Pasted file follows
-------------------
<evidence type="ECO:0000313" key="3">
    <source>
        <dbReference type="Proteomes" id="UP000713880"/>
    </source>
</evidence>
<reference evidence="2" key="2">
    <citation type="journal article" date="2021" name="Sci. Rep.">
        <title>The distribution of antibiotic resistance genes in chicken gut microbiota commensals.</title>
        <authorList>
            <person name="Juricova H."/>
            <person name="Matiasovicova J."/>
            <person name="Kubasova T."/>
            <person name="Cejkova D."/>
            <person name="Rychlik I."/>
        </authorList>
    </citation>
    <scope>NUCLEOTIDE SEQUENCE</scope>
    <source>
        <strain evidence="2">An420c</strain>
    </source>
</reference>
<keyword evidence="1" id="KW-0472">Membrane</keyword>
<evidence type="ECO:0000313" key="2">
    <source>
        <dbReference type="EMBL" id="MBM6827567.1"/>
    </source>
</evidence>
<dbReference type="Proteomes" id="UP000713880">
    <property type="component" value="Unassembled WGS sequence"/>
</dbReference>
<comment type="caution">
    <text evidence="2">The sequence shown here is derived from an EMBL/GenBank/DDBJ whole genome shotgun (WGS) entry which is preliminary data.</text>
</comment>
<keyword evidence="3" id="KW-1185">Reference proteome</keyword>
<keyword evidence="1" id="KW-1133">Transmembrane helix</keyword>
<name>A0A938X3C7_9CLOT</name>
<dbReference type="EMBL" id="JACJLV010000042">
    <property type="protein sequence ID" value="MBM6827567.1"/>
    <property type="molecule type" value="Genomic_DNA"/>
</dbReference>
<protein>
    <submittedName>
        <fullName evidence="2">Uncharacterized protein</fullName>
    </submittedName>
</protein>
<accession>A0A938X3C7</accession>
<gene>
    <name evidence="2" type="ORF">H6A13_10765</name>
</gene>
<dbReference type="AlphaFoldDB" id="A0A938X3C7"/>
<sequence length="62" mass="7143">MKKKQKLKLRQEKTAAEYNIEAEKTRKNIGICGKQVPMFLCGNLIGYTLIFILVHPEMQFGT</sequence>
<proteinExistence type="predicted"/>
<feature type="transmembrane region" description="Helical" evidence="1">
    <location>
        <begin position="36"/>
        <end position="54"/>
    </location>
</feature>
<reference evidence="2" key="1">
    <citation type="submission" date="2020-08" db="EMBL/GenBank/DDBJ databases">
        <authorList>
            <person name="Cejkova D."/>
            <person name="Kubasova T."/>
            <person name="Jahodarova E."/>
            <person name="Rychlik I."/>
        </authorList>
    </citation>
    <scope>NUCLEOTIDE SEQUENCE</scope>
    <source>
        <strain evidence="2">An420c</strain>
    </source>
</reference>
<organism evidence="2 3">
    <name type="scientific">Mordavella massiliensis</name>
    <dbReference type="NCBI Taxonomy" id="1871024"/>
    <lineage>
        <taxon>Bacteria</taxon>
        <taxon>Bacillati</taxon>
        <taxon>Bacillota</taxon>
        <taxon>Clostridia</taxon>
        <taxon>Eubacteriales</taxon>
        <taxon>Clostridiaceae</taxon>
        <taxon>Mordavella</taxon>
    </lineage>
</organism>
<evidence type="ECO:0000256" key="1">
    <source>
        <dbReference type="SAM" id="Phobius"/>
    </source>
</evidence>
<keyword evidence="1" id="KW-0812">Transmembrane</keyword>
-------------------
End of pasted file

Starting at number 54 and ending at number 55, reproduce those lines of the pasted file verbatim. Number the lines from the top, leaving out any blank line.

    <location>
        <begin position="36"/>